France’s New Left-Green Opposition Coalition Split Over Pelosi’s Taiwan Visit

Fayçal Benhassain | August 8, 2022 | 8:53pm EDT
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Jean-Luc Melenchon, leader of Rebellious France and the broad left-green NUPES coalition. (Photo by Emmanuel Dunand/AFP via Getty Images)
Jean-Luc Melenchon, leader of Rebellious France and the broad left-green NUPES coalition. (Photo by Emmanuel Dunand/AFP via Getty Images)

Paris ( – U.S. House Speaker Nancy Pelosi’s visit to Taiwan has exposed rifts within France’s broad new left-wing coalition – and official opposition in parliament – prompting some to wonder if it might splinter.

Rebellious France leader Jean-Luc Mélenchon, a former presidential candidate, sparked a debate with a blog posting criticizing Pelosi’s trip to the island democracy, and asserting that “Taiwan is a fully-fledged component of China.”

“At a time when tensions in the world are very heightened, everything must be done to avoid the slightest provocation while there is only one China, which sits among the five permanent members of the U.N. Security Council,” he wrote.

The Chinese Embassy in Paris was quick to respond, tweeting its praise for Mélenchon’s “constant support for the one China policy.”

Fabien Roussel, leader of the Communist Party, then told the daily paper Libération that Pelosi’s trip to Taiwan was a “provocation.”

Roussel said Mélenchon’s earlier remarks had not surprised him.

“Diplomacy is precisely the art of balance and nuance,” he said. “So it’s no exaggeration to say that Nancy Pelosi’s visit to Taipei is anything but nuance and balance.”

The Communist Party’s international department used similar language, calling the speaker’s visit “provocation in an already particularly dangerous world situation.”

Rebellious France and the Communist Party are members of a new left-green coalition, the New Ecological and Social Popular Union (NUPES), and Mélenchon is the alliance’s overall leader.

NUPES was formed ahead of legislative elections in June, where it won a collective 131 seats in the House, becoming the second-largest movement and depriving President Emmanuel Macron’s Ensemble coalition of its absolute majority.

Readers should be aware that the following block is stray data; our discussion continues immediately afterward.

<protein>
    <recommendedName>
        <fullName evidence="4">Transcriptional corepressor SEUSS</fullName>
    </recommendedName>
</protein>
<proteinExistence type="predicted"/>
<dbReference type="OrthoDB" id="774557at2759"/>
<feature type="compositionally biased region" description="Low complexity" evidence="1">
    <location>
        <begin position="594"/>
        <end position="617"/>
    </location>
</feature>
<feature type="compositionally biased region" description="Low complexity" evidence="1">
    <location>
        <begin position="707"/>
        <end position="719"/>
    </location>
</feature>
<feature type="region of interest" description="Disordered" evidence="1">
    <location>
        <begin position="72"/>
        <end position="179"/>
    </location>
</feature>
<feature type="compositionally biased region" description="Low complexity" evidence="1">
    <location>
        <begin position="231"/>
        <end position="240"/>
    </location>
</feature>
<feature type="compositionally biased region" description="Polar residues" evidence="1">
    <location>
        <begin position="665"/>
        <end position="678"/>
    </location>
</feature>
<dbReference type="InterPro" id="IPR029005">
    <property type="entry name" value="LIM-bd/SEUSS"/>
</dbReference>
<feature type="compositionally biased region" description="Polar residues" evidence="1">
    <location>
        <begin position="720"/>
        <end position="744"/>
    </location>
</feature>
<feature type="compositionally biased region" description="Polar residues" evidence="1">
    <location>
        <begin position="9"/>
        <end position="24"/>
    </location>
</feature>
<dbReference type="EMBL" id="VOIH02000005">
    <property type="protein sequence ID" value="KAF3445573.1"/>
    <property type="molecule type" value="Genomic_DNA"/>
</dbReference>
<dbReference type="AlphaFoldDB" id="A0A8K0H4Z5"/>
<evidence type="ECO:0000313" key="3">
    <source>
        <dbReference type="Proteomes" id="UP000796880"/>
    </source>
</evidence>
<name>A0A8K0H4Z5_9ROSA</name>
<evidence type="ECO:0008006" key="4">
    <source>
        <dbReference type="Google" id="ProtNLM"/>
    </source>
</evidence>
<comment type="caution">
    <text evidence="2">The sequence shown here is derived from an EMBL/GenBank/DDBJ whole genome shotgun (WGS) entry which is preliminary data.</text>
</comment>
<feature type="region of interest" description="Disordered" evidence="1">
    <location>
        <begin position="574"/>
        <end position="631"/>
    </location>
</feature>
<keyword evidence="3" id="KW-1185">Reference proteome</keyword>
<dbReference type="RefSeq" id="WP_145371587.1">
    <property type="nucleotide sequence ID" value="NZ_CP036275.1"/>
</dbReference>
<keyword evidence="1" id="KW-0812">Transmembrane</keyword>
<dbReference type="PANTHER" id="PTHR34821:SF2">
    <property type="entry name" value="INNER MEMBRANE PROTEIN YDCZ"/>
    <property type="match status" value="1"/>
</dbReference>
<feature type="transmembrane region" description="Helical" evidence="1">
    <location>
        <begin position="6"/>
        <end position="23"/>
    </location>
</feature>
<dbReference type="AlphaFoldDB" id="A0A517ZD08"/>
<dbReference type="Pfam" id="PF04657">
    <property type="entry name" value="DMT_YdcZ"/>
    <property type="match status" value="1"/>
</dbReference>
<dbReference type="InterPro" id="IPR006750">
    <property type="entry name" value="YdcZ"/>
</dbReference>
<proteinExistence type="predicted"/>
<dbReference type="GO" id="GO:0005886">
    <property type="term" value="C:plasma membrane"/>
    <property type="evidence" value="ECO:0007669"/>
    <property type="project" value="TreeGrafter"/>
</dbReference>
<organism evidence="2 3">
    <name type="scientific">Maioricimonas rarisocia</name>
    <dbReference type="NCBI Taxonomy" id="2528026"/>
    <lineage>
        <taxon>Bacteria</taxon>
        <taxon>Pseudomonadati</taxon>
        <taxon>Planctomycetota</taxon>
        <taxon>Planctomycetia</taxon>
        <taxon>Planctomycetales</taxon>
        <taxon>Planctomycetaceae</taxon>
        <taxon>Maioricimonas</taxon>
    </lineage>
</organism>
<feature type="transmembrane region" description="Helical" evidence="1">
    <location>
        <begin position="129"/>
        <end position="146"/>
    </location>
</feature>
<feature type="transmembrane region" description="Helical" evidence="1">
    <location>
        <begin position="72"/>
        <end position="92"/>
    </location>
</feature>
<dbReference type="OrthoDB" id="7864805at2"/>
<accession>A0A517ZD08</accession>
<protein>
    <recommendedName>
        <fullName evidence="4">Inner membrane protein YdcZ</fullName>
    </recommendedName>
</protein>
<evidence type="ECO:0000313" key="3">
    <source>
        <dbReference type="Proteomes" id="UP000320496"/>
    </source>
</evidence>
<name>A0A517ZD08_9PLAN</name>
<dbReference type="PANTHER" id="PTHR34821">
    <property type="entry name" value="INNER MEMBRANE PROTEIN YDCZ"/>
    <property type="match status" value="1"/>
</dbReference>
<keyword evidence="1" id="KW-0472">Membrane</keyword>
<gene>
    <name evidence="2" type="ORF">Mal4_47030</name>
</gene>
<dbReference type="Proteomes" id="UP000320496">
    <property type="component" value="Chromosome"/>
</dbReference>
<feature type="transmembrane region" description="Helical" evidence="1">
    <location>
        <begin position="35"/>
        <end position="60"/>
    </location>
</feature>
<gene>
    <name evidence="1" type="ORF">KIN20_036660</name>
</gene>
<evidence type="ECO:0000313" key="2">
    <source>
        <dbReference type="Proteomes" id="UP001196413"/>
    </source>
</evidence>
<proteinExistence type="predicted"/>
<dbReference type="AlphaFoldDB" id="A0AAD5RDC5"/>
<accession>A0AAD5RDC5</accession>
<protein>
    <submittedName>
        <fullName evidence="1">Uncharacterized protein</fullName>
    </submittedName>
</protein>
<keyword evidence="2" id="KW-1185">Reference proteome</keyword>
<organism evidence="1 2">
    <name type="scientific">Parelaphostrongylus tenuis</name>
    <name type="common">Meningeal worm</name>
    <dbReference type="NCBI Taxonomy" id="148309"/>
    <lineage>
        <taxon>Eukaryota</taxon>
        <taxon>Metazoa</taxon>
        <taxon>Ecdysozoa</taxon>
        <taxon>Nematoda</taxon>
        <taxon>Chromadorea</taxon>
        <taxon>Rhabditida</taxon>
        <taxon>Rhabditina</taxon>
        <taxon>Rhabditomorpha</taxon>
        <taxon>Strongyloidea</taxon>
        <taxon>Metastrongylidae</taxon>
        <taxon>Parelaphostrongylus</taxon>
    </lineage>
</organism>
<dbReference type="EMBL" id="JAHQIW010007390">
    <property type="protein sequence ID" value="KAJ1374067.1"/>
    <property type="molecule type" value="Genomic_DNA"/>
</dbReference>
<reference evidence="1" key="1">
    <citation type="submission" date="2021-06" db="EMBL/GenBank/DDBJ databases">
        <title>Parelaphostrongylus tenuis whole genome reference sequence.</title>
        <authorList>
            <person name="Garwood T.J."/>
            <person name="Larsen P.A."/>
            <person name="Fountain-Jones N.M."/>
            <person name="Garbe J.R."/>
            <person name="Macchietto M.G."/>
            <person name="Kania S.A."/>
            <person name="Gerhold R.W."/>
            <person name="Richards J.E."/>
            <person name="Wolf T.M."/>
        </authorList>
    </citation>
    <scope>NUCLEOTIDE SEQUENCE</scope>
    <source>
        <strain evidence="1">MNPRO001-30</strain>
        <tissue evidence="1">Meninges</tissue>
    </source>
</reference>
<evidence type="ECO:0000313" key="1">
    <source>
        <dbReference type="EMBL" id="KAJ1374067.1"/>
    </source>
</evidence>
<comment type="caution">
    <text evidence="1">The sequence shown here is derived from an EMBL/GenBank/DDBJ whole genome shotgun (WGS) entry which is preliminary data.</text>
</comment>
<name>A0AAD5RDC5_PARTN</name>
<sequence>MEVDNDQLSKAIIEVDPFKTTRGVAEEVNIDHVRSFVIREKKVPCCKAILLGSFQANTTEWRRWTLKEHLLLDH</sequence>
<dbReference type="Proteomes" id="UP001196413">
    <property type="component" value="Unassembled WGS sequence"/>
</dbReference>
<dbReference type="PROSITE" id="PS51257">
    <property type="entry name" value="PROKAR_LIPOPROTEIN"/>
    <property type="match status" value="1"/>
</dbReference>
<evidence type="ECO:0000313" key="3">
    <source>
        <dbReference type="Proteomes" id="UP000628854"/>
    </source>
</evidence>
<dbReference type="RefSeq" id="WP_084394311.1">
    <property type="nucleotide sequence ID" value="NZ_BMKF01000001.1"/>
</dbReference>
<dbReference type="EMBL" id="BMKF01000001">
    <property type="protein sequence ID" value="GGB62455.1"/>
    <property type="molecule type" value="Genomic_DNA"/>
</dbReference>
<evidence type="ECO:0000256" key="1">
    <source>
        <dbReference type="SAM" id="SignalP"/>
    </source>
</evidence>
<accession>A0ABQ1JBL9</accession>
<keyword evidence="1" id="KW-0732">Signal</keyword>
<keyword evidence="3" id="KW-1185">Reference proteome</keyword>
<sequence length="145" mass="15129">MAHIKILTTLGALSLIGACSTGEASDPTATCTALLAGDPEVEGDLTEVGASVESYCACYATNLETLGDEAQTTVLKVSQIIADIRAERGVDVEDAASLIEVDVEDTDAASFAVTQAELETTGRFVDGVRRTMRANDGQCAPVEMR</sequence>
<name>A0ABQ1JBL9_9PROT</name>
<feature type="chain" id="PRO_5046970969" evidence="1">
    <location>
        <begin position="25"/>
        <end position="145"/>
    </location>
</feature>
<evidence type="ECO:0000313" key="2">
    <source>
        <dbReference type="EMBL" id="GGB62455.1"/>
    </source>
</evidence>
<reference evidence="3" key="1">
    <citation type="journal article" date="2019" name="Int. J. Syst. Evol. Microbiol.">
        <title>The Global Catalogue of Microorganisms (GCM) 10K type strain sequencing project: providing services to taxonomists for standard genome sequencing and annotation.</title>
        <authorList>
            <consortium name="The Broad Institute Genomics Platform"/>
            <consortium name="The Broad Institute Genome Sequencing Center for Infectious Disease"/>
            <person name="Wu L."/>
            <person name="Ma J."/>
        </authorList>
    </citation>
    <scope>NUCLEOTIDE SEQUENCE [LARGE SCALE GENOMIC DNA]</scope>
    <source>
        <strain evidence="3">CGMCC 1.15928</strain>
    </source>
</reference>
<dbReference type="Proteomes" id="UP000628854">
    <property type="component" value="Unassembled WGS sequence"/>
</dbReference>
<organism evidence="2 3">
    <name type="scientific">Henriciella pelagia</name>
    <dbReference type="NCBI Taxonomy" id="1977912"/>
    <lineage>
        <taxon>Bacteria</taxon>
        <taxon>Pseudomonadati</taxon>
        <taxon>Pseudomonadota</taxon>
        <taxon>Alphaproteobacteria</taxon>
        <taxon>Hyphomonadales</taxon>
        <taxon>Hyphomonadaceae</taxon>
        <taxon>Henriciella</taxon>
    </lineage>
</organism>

Not all NUPES elements view the Taiwan situation in the same light, however.

Mélenchon’s blog post triggered a wave of criticism in the ranks of the Green and Socialist parties, both members of NUPES.

Greens’ national secretary Julien Bayou described Mélenchon's comments as “a rather dated vision and real cynicism in terms of geopolitics.”

Bayou recalled that Mélenchon last March spoke about “provocation when Ukraine was defending itself in the Donbass region against authoritarian Russia.”

“And now he speaks of  provocation of Taiwan when ... this country acts freely against China. A democratic country is necessarily a provocation for a dictatorship.”

Socialist Party leader Olivier Faure also appeared to take issue with Mélenchon’s comments.

If the timing of Pelosi’s visit to Taiwan was questionable, he tweeted, “the willingness of Taiwanese to live in a democracy is not.”

Mélenchon’s comments on Taiwan and China have revealed important differences of opinion within the ranks of the NUPES coalition.

Stéphane Le Foll, a Socialist and former agriculture minister, told Europe 1 radio it was evident from Mélenchon’s foreign policy divisions that there were “deep divergences” inside the coalition.

“For the Socialist Party, this raises a fundamental question: Can it remain in an agreement with NUPES when we see the differences showing up?”

Luc Rouban, research director at the Scientific Research National Center, wrote in a report in June that “NUPES’ overall support for a policy based on a non free-market economy but culturally strongly liberal cannot hide deep differences in international priorities, such as support for Ukraine and relations with Russia for instance.”

Beyond NUPES, Mélenchon’s stance also drew criticism from some majority members in the House, with Karl Olive, a lawmaker with Macron’s party, telling France Info television that Mélenchon “has again missed an opportunity to remain silent.”

Foreign Minister Catherine Colonna said France abides by its one-China policy, but that Pelosi’s “visit to Taiwanese soil should not serve as a pretext for China to take stronger measures which would increase tension.”

France under President Charles de Gaulle recognized the People’s Republic of China in Beijing in 1964, since when its relations with Taiwan have been unofficial.

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